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Experiences in Agile Coaching: Courage as a Value

8 April 2013

Agile teams find a lot of benefit from external coaching. Especially teams who, for whatever reasons, have not been focusing on continuous improvement. In my experience as an Agile coach, I've come across many situations where I could add value as an external coach. Here is a discussion of courage as a value.

Implementing courage as a value

This has been a tough thing for teams. Though everyone learns about this value in the classroom and gets an immediate feeling that now they belong to an Agile team and hence do exhibit courage, in reality teams often work at their level only, and they're not able to influence the layers above.

Product owners need courage

Product owners often say, "I leave the estimate to you," "Commit to only whatever you are confident of achieving," and so on. This happens during planning but doesn't seem to last through the end of the sprint.

Product owners are not absolute owners in the sense that there are others involved in decisions on priorities. Though in a sprint planning meeting they assume all powers, they face pressures from different people during the sprint. That's when they need to exhibit courage, but not many are able to. The team doesn't get to meet the people who make decisions at some levels; Agile is implemented just in the bottom couple of layers. Often the team gets the blame in such situations. Many times they realize this is happening, but they're not able to voice it. Even ScrumMasters are aware of such impediments and become helpless and get carried along with the tide. A coach has to make this visible to all and help them find ways to overcome such impediments.

ScrumMasters need courage

ScrumMasters say things such as, "Now that you're an Agile team, you should make your own decisions," "OK, the team doesn't have any impediments — great, let's disperse and focus on the work," and so on. Many times it's too late by the time ScrumMasters and the team realize that everything is not fine.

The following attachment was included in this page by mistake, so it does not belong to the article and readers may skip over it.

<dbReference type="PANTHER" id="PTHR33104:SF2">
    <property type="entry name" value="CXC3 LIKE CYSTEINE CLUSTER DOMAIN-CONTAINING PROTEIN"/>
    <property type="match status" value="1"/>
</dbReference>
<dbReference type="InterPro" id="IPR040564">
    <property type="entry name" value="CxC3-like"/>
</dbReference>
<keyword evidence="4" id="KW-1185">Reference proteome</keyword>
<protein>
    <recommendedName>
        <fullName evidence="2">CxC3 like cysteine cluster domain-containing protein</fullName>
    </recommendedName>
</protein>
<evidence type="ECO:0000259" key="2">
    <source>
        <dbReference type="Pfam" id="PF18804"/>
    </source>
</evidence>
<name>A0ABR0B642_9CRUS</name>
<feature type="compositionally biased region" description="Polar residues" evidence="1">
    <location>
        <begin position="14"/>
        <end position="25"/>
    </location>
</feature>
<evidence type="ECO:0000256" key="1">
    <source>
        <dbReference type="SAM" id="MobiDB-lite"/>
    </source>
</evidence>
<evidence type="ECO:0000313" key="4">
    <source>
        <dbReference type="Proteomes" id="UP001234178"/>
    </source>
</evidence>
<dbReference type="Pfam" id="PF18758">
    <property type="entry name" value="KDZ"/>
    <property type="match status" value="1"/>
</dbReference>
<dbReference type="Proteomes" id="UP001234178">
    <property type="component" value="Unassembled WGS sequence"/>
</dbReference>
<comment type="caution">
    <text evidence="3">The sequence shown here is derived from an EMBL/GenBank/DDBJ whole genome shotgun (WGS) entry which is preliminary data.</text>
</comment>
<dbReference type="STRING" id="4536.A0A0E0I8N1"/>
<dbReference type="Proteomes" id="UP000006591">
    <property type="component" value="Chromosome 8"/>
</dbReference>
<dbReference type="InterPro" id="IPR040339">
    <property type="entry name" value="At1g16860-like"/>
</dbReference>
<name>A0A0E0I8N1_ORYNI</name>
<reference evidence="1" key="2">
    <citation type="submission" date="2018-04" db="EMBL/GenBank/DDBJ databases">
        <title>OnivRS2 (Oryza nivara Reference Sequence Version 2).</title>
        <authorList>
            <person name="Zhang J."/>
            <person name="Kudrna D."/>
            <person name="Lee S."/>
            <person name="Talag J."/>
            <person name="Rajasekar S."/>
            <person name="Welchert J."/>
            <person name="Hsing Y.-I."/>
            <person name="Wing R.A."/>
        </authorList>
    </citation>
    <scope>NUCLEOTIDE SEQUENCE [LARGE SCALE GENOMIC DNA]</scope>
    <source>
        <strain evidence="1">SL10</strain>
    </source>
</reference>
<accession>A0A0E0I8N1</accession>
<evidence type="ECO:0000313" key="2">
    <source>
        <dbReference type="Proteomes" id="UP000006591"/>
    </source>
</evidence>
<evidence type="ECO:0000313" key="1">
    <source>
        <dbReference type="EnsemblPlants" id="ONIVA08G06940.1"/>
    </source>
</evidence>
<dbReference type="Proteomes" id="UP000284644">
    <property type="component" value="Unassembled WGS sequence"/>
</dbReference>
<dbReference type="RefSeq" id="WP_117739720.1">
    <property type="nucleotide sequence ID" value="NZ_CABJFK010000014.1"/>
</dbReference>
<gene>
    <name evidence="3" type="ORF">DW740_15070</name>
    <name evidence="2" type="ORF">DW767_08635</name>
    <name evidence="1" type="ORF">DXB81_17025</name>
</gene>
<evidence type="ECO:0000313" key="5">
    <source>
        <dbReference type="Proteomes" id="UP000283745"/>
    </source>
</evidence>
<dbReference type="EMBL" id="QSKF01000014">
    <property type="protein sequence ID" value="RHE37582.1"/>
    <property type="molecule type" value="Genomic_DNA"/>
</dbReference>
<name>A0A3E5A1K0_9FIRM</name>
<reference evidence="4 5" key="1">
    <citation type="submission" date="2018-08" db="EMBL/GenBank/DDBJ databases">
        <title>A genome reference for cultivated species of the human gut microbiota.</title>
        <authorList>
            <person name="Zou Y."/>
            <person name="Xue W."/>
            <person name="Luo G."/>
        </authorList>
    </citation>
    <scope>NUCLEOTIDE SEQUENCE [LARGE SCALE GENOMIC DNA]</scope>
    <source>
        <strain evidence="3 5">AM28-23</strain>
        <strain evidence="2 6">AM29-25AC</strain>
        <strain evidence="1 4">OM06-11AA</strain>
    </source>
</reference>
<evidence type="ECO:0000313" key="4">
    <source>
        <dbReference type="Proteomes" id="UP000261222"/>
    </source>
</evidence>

Teams find it hard to notice when they need to replan. ScrumMasters also find it hard to tell the team, whether at the end of the daily Scrum or at any other time, that they need to replan because things aren't going fine. They need to guide the team to see progress daily. If they don't see progress, they should be able to see impediments. If they see neither, either they aren't seeing what is clear or they don't have the courage to make it clear. If team members spend nine hours in office, one of these should be made clear:

  • Completion of work
  • Change in estimates
  • New tasks getting added and worked on
  • Unplanned activities, including idle time

If none of these are made clear, the team is not focused. For ScrumMasters to alert the team to replan requires courage, especially toward the end of a sprint.

Team members need courage

I've seen team members come to a daily Scrum and say, "I took on this task and am done. I will take that one on today," "I worked on Task A yesterday but couldn't complete it as I had to conduct some interviews, but today I will complete it," and so on. Team members leave the meeting having said their pieces, but they fail to see the impediments clearly.

Team members often get carried away by work allocated to them casually by others outside the Scrum team. They often forget that any work has to come through the product owner, and that it needs to be as planned as possible. Changes need to be explained to the product owner and other team members when they happen. Everyone should focus on avoiding unplanned activities that aren't in line with their goals. In order to do that, first they have to identify and make their goals clear. Unplanned activities prevent teams from meeting deadlines, knowing their true velocity, and being productive. One certain way of improving deliveries over sprints is to identify and manage unplanned activities. Teams need this to focus on real improvement as a second step. Hence when they reflect on daily progress and impediments, they also need to see the layer of blocks around them that aren't clear.


Product owners need courage in order to:

  • Make decisions and stand by them
  • Involve everyone concerned in making decisions on priorities before coming to sprint planning
  • Give the right feedback to the team during the sprint review

ScrumMasters need courage in order to: